Christ In You
The key part of that second question is “In You”. If we want to talk about primary identifiers as followers of Christ, this is key. Christ is in you. You are in Christ. I have been crucified with Christ, and it is no longer I who live, but Christ who lives in me. There is therefore now no condemnation for those who are in Christ Jesus. If anyone is in Christ, they are a new creation. New creations. God enabling something new through the person of his son and the person of the Holy Spirit who lives in us. This is our primary identifier my friends. What is Jesus enabling in you? Let us have that discussion! Our God is one of new creation – from Genesis 1 where God creates something out of nothing. Through the prophets where we read in the book of Isaiah “See I am doing a new thing!” Through the life of Jesus where people were amazed and said “We have never heard anyone speak like this before!” Through John’s vision where he hears a voice saying “Look I am making all things new!” This is the God who we serve, and this is the God who lives inside of us. In his book Smith says he believes most Christians haven’t thought about Christ being in them. I’m not sure about this. This is what we mean when we talk about inviting Jesus into our heart, isn’t it? I remember doing this on a regular basis as a child – every Saturday night in fact. I didn’t know what that meant fully. I suppose I might say the same now. The implications of having the living God in all God’s goodness, faithfulness, generosity, love, holiness. Maybe it would be a good thing to invite God to live in us powerfully every night. Every morning too! What might that mean? What does this mean in terms of what Jesus has done?
Paul looks at this question in his 2nd letter to the Corinthians. Paul had a long and close relationship with the church he had founded in Corinth. He spent 18 months there establishing a church (which is probably better described as a collection of house churches). Over 7 years he spent time writing and receiving letters from them, as well as visiting and receiving visits from friends of his in Corinth. One of the things that Paul came under attack for was his apostolic authority. Corinth was a large cosmopolitan city, the capital of the Roman province of Achaea. Status was valued. Pedigree was valued. How good one looked and how well one spoke was valued. Paul came under fire because he lacked these things. We read part of his defense in the passage we heard this morning. While Paul is defending his ministry in these verses, I would say that he paints a picture of what primarily defines any follower of Christ.
“Therefore, knowing the fear of the Lord…” is how Paul starts. Knowing awe, knowing reverence for who God is – for how wholly holy God. How wholly other. The fear of the Lord is the beginning of all wisdom. Not operating out of a fear of what God will do to us if we do something wrong, but seeking to live a life pleasing to God, reflective of God’s ways, because when we consider what God has done for us in the person of his son, we can do no other. This is where Paul starts. Living in the fear of the Lord involves knowing that “his whole life and ministry will come under God’s scrutiny.” We’re talking about matters of life and death, of blessings or curses. This is the choice that is laid out before us, and so we hear and accept the invitation to “Fear God and give him glory.”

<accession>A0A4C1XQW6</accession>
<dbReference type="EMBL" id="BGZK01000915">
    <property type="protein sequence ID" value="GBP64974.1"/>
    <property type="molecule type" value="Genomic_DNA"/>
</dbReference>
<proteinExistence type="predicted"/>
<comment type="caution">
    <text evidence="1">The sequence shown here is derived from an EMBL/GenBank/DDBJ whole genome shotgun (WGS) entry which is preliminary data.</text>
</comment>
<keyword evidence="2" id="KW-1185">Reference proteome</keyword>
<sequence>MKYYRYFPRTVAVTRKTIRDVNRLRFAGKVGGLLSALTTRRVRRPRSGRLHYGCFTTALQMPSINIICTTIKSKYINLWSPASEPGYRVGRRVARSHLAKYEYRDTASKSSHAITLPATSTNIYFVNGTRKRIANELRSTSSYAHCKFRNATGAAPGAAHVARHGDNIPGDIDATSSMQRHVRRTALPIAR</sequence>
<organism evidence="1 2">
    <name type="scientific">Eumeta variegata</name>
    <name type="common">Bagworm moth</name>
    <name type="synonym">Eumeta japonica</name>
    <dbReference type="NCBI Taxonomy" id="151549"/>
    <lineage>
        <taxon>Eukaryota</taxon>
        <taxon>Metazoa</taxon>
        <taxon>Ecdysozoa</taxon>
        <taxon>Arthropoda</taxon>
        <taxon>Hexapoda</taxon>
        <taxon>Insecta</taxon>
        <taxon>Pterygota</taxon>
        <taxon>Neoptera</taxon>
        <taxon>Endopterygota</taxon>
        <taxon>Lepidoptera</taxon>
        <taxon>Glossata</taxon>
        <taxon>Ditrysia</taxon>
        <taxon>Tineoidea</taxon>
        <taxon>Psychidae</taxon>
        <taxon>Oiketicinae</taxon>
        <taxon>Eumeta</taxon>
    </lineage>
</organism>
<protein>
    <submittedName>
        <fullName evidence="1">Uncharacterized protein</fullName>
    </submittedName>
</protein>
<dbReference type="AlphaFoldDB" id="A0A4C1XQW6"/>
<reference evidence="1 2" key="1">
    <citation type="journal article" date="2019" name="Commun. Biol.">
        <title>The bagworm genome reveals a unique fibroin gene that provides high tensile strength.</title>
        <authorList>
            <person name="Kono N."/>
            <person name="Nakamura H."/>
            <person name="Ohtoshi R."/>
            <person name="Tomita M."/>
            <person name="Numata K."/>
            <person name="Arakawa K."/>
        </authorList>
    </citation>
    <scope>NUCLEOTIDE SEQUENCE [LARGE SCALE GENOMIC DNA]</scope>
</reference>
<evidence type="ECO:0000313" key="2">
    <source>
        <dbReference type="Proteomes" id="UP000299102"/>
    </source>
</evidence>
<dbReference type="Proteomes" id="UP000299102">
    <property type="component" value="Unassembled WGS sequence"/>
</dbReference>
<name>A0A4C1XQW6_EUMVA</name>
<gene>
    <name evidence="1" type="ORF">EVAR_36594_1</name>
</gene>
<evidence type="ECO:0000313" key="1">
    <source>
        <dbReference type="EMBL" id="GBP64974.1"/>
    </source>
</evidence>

We don’t do this out of a fear that God is up there with a lightning bolt ready to hit us if we do something wrong. We do this because God loves us. Because God is good, and he is good all the time. How do we know this? The first Sunday of this series I asked what the was best/worst day in the history of humanity. It always comes back to the cross. Lent is starting this week and we’ll begin a journey along with Christ to the cross. In 1 Corinthians Paul writes to the church “I determined to know nothing among you except Christ crucified.” What does this mean? “Because we are convinced that one has died for all; therefore all have died.” Why? “And he died for all, so that those who live might no longer live for themselves, but for him who died and was raised for them.” Do you ever wonder why Baptists perform baptisms the way we do? When you are lowered into the water, part of the symbolism is dying and rising with Christ. The Christ following life is a lifelong process of dying to self – of dying to ourselves and living in Christ. This is what Paul writes to the Romans – “Therefore we have been buried with him by baptism into death, so that, just as Christ was raised from the dead by the glory of the Father, we too might walk in newness of life.” This is what we are friends. Being born again or made anew, or remade is not a one time event. For some our initial conversion, our initial turning toward God and crying out to God in our need can be dramatic – a dramatic turnaround. This was the case for Paul, wasn’t it, encountering the risen Jesus while he was travelling to Damascus in order to have followers of the same Jesus put to death. Being made new in Christ was a lifelong process for Paul. “Who are you Lord?” was the question he put to Christ that day. The desire to know Christ and to make him known would consume him the rest of his days. Not simply knowing facts about Christ but a heart knowledge that changed him. May this be the same for us.